news

Parents furious at proposed school transport changes

Parents angry over Cheshire West and Chester plans to change high school rural catchment areas

Parents wanting to send their children to Bishop Heber High School will have to pay £650 a year in transport fees

Parnets have been left furious by proposed changes to the council’s school transport policy which could see them having to fork out hundreds of pounds a year.

Cheshire West and Chester Council currently provides pupils aged 8-16 with free transport to schools in their catchment area if it’s more than three miles walking distance from their homes.

But the authority is now considering changes which would see parents and guardians having to pay more than £600 a year from September 2015.

The proposals, which mean free transport would only be provided for the nearest school by distance, not by catchment area, have left parents fuming.

Tarvin mum Emma Blain, 45, has a son in Year 8 at Tarporley High School and a 10-year-old daughter at Tarvin Primary School whose year group will be the first affected if the changes are implemented, meaning her children would go to different schools.

“We live in the catchment area of Tarporley High School and Tarvin Primary interacts a lot with them so that’s where we want to send both our children. They have many activity days at Tarporley and have built up a relationship with them,” she said.

“But CWaC say Christleton High School is our nearest in terms of walking distance and if we want free transport that’s where we’d have to send our daughter.

“But Christleton is already massively oversubscribed and the head has already said a Tarvin child wouldn’t get in so the next choice according to CWaC’s map would be Upton which is miles away!

“My son is already at Tarporley so we wouldn’t have to pay for him but for my daughter to go to the same school with all her friends, it’d cost £650 a year.

“CWaC won’t save money because it’d mean putting on a bus to Christleton which we don't have.”

Emma added: “One of the reasons we moved to this area was because it’s a lovely rural community. You can walk down the street with your primary school child and bump into a teenager from the local high school and they’ll know each other. You can’t send a country child to a city school!”

Emma was among scores of parents opposing the plans at one of the various public consultations, and arranged a petition which collected 250 signatures.

“I even spoke to mums of tots because this would affect them sooner or later,” she said. “There’s a strong feeling in the village – we’re a lovely little community and this is ripping the heart out of it.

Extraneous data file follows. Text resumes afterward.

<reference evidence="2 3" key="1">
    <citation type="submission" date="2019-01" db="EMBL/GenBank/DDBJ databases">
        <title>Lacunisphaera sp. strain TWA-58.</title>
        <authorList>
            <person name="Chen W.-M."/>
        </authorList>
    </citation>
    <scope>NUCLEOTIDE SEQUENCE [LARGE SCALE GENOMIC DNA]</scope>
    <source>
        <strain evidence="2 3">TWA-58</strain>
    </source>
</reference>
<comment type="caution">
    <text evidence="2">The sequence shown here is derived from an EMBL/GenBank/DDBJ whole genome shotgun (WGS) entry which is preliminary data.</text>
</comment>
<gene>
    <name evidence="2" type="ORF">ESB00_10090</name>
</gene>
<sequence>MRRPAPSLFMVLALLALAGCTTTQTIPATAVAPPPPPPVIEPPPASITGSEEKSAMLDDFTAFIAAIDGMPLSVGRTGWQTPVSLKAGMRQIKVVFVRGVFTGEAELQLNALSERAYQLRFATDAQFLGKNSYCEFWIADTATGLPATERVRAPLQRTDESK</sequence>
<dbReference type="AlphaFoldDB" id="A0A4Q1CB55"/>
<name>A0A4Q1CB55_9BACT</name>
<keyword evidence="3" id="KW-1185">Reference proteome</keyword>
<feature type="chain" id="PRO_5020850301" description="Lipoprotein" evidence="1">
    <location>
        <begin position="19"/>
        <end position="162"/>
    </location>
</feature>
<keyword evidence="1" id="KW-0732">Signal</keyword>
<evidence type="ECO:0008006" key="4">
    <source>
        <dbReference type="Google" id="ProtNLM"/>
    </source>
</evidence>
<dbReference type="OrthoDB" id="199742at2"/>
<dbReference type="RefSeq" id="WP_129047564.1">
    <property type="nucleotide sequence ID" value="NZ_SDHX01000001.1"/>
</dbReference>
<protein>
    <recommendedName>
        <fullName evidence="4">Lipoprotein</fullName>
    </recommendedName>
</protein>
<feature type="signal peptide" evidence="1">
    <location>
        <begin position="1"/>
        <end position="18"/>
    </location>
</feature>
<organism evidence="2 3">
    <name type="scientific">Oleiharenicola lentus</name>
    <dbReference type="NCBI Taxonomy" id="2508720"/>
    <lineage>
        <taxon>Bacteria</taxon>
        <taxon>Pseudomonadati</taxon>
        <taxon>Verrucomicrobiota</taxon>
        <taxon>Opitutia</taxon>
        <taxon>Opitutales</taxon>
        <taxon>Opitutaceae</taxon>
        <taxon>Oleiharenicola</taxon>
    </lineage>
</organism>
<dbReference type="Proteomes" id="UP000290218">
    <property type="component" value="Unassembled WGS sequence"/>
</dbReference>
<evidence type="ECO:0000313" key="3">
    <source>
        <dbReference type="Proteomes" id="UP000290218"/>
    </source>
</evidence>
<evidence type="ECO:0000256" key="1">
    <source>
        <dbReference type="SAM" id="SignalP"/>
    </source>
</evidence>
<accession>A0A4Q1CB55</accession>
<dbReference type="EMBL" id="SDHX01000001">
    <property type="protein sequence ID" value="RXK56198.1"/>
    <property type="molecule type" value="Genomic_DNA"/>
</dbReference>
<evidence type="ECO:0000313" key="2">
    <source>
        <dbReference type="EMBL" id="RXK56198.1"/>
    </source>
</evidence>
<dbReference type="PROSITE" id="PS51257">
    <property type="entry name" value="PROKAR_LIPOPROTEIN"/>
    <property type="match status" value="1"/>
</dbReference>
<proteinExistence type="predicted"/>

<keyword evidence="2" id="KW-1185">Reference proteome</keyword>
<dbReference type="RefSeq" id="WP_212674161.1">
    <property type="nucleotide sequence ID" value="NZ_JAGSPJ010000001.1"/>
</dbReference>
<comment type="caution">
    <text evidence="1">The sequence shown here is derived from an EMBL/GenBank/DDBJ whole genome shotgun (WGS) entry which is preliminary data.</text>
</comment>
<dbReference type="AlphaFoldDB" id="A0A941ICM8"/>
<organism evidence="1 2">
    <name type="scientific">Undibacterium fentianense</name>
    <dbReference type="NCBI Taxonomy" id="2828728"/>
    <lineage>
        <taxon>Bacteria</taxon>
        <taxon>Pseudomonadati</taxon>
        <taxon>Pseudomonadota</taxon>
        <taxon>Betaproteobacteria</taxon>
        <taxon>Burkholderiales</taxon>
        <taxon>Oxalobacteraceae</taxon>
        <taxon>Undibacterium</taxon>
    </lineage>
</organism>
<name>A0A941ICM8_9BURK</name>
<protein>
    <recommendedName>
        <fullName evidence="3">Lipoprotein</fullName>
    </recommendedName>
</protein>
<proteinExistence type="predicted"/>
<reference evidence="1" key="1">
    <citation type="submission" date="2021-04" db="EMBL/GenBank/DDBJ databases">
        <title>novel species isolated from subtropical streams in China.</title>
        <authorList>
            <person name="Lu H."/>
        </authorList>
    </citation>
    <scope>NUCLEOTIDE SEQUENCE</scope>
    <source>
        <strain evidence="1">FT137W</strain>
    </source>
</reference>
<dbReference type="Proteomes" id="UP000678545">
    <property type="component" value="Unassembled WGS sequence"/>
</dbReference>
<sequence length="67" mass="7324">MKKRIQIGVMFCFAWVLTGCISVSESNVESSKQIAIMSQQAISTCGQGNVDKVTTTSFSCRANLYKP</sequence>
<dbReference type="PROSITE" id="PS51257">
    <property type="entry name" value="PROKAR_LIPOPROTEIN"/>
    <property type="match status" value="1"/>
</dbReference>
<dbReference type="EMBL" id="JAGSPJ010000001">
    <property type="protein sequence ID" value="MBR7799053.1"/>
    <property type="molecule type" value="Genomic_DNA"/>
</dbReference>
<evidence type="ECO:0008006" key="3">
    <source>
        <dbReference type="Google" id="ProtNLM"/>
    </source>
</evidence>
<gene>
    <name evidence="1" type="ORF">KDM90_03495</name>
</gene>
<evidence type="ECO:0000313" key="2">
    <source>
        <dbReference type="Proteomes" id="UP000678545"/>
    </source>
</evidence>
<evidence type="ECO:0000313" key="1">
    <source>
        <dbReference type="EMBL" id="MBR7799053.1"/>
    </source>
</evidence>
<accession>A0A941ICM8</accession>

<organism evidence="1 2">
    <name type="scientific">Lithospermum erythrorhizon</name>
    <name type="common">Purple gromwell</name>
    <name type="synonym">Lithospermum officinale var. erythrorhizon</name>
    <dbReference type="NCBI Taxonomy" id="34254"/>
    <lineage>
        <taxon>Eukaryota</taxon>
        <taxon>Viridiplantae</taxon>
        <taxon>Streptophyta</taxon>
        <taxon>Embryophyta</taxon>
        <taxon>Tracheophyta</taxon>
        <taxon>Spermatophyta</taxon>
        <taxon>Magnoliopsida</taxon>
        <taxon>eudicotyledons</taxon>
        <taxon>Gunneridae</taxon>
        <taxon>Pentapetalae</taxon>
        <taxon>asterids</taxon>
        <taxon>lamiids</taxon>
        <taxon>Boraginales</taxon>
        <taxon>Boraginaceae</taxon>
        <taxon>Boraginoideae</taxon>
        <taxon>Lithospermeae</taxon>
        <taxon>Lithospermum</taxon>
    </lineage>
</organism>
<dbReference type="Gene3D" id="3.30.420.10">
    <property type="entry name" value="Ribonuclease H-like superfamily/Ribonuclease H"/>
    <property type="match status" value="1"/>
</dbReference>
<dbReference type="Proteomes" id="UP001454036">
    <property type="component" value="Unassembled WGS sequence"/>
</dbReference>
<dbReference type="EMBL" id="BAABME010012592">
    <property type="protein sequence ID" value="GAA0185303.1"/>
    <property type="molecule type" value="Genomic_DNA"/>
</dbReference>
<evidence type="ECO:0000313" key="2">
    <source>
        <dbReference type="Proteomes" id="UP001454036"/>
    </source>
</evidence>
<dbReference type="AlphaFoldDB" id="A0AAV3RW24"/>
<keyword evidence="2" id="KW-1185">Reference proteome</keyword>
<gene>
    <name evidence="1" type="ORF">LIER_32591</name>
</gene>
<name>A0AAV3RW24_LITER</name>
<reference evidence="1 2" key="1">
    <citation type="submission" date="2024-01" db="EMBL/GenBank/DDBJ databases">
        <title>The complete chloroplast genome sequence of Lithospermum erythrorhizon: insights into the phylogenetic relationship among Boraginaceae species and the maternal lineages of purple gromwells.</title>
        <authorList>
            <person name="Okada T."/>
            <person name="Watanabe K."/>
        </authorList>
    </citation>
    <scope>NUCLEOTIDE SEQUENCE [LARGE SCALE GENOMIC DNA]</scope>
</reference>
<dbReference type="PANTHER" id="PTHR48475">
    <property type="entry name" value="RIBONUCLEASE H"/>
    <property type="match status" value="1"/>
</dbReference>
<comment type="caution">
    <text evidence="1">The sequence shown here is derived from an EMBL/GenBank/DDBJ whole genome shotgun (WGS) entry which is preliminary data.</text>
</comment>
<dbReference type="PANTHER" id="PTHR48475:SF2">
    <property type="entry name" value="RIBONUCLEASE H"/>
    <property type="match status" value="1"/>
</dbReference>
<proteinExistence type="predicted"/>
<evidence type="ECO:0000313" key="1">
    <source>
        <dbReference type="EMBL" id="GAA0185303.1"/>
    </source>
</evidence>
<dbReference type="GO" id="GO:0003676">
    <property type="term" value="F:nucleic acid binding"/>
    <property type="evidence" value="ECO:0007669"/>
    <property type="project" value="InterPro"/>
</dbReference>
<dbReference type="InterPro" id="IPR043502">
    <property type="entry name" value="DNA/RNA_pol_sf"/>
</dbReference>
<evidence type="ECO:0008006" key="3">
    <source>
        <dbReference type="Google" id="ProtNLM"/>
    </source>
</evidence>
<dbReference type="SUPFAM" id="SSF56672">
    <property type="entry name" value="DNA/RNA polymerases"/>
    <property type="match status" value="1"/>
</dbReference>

“We want free transport for the catchment areas, not the nearest distance.”

Similarly, if the proposals go ahead, one Farndon family whose children go to Tilston Primary School, would have to send their youngest child to Bishops’ Blue Coat CE High School in Great Boughton – despite living over a mile closer to their preferred Bishop Heber High School in Malpas.

The mother, who does not wish to be named, said she was told by CWaC she would have to pay £822 for a ‘spare seat’ on the Heber bus as it wouldn’t be counted as their nearest school.

“Kids who grew up together would have to split up,” she said.

“Although our catchment school is Bishop Heber – under CWaC’s map system, Bishops’ is the closer school.

“I see this as a tax that has the potential to split families up – my daughter, who’s due to start Bishop Heber this year, would get free transport but we’d have to pay £800 for my son to attend the same school. Using ordnance survey maps, Heber is closer to us but by CWaC’s map, Bishops’ is 0.2 of a mile closer using roads and paths. It hasn’t been thought through whatsoever and is unfair for families in rural areas.

“Tilston’s always been a feeder school for Bishop Heber who do a lot with the school – we know nothing about Bishops’.

“But if you can’t afford transport, your kids will get split from their friends .”

Sara Lee, headteacher of Tarporley High School, added: “Children from Tarvin have long enjoyed a happy and successful transition to Tarporley High with their classmates. School transport officials have told me it would cost just as much to transport children to Christleton because the actual distance by road is so similar, so there’d be no saving for the council.

“We know CWaC needs to save money, but in the case of Tarvin and Duddon children, these proposals would cost more in the short term.

“We’re all concerned about the uncertainty and distress these changes could cause to the children at an important time in their lives and I ask CWaC not to use these proposals to fix something that isn’t broken – our longstanding partnership with the school communities of Tarvin and Duddon.”

Consultations last until January 24 and the final decision is expected to be made by CWaC’s executive on March 5.

 

 

View full mobile page